Hansel and Gretel

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Illustration by Arthur Rackham, 1909

"Hansel and Gretel" (/ˈhænsəl, ˈhɛn- ...ˈɡrɛtəl/; also known as "Hansel and Grettel", "Hansel and Grethel", or "Little Brother and Little Sister"; German: Hänsel und Gret(h)el[a] [ˈhɛnzl̩ ʔʊnt ˈɡʁeːtl̩]) is a well-known German fairy tale recorded by the Brothers Grimm and published in 1812. Hansel and Gretel are a young brother and sister kidnapped by a cannibalistic witch living in a forest in a house constructed of gingerbread, cake, confection, candy, and many other treats. The two children escape with their lives by outwitting her. The tale has been adapted to various media, most notably the opera Hänsel und Gretel (1893) by Engelbert Humperdinck. "Hansel and Gretel" is classified under Class 327А of the Aarne–Thompson classification system. A similar fairytale from Hungary is called Cerceruska.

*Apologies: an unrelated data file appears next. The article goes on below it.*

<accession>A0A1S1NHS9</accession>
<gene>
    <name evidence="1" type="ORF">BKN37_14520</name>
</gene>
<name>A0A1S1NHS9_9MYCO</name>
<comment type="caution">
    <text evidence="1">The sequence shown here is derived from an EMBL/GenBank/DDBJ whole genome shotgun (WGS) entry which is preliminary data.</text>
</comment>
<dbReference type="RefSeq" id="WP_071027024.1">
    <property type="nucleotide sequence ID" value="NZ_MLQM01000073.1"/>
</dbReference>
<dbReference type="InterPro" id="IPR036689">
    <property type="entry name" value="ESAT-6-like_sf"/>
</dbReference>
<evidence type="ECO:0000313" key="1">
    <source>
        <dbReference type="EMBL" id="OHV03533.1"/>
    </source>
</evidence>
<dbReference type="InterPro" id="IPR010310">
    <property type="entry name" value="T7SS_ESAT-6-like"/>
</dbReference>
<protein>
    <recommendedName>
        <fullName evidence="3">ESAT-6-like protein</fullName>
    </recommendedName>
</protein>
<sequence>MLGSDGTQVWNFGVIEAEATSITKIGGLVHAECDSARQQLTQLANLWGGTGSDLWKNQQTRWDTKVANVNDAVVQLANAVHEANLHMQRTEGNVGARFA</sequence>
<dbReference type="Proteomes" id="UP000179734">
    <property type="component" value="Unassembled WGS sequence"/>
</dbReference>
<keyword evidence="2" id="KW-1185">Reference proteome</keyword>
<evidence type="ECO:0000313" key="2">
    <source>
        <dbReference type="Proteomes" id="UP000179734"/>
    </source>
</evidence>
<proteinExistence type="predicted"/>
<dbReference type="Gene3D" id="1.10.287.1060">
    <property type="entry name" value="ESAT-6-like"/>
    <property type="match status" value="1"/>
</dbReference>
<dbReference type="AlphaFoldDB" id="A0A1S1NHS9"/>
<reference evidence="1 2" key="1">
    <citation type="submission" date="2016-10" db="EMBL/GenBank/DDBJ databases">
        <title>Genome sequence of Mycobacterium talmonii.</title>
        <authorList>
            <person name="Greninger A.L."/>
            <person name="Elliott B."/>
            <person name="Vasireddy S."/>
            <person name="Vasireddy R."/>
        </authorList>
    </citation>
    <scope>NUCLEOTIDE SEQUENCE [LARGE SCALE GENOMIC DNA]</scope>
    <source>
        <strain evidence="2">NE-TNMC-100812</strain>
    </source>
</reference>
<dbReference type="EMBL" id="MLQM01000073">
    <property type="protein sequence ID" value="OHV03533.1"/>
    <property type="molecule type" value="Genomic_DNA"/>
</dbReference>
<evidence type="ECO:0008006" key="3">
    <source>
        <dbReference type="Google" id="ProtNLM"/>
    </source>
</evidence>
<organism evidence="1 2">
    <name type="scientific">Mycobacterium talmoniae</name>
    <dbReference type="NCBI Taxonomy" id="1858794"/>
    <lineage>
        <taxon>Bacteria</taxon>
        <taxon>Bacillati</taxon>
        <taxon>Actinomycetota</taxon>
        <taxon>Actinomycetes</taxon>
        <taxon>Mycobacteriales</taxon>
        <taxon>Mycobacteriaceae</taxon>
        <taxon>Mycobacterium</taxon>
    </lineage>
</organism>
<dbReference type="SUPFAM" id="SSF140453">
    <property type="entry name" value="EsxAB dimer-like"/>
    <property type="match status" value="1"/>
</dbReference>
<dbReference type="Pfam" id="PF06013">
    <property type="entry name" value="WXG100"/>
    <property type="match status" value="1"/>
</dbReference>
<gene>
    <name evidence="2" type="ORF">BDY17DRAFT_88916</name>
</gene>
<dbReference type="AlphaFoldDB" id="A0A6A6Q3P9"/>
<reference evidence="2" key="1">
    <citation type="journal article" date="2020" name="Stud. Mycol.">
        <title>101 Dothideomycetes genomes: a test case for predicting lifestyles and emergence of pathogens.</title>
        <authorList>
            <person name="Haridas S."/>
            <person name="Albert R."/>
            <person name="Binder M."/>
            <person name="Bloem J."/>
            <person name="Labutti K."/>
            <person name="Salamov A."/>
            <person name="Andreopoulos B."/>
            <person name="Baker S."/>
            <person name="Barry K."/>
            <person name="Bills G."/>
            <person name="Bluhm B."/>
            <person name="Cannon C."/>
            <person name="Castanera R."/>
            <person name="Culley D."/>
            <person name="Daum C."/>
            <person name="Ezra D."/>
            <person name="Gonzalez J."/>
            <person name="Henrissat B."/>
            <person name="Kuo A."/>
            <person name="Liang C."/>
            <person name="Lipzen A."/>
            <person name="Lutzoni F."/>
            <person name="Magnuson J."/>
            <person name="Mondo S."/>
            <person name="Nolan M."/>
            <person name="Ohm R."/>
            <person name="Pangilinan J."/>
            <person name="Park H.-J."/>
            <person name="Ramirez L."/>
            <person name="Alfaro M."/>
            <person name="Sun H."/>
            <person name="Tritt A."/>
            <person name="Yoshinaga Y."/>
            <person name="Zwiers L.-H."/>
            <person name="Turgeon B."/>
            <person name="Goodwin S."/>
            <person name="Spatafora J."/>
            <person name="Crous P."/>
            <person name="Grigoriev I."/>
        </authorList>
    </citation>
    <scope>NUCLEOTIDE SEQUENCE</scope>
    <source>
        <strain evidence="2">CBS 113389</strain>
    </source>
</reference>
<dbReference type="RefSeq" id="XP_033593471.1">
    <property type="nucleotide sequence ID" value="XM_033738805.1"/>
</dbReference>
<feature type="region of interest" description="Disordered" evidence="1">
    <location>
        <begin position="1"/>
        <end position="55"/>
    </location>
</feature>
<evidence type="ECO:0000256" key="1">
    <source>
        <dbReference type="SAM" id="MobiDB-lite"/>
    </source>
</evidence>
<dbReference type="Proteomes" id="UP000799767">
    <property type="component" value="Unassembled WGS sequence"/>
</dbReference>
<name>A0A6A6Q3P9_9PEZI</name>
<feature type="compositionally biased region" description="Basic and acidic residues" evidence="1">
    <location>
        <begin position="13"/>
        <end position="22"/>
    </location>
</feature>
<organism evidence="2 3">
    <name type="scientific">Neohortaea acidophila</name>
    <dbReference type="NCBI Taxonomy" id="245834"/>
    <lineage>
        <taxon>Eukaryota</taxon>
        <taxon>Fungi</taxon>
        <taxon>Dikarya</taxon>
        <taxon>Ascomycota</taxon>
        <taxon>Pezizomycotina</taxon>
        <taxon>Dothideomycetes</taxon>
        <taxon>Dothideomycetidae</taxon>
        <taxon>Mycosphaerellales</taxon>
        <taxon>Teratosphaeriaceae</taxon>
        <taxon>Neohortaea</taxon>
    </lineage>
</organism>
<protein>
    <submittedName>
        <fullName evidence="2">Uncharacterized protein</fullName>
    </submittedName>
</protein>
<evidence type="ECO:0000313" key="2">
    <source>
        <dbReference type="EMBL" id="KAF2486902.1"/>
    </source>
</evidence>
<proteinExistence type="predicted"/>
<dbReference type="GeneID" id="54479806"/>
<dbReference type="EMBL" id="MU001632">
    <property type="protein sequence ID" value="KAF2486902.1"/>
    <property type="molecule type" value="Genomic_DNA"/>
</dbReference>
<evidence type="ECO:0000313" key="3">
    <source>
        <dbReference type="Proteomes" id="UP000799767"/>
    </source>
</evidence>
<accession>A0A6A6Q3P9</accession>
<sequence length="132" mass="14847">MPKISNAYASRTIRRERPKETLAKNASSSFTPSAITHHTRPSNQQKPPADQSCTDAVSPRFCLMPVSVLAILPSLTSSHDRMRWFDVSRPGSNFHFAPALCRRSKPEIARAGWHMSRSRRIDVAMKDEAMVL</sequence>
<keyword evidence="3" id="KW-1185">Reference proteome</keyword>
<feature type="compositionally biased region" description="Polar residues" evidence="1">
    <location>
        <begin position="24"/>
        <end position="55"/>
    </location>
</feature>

Plot[edit]

The story is set in medieval Germany. Hansel and Gretel are the children of a poor woodcutter. When a famine settles over the land, the woodcutter's wife (stepmother to Hansel and Gretel) decides to take the children into the woods and leave them there to fend for themselves so she and her husband will not starve to death. The woodcutter opposes the plan but finally reluctantly submits to his wife's scheme, unaware that Hansel and Gretel have overheard them. After the parents have gone to bed, Hansel sneaks out of the house and gathers as many white pebbles as he can, then returns to his room, reassuring Gretel that God will not forsake them.

The next day, the family walks deep into the woods and Hansel lays a trail of white pebbles. Their father lights a fire for them in the woods, and goes to gather more wood. After a while, the kids realize the father isn't coming back. Gretel cries, but Hansel tells her all will be fine. After nightfall, they follow his shiny pebbles back to the house, arriving by morning. Their father is overjoyed, and takes them back in as he was very upset about leaving them in the first place.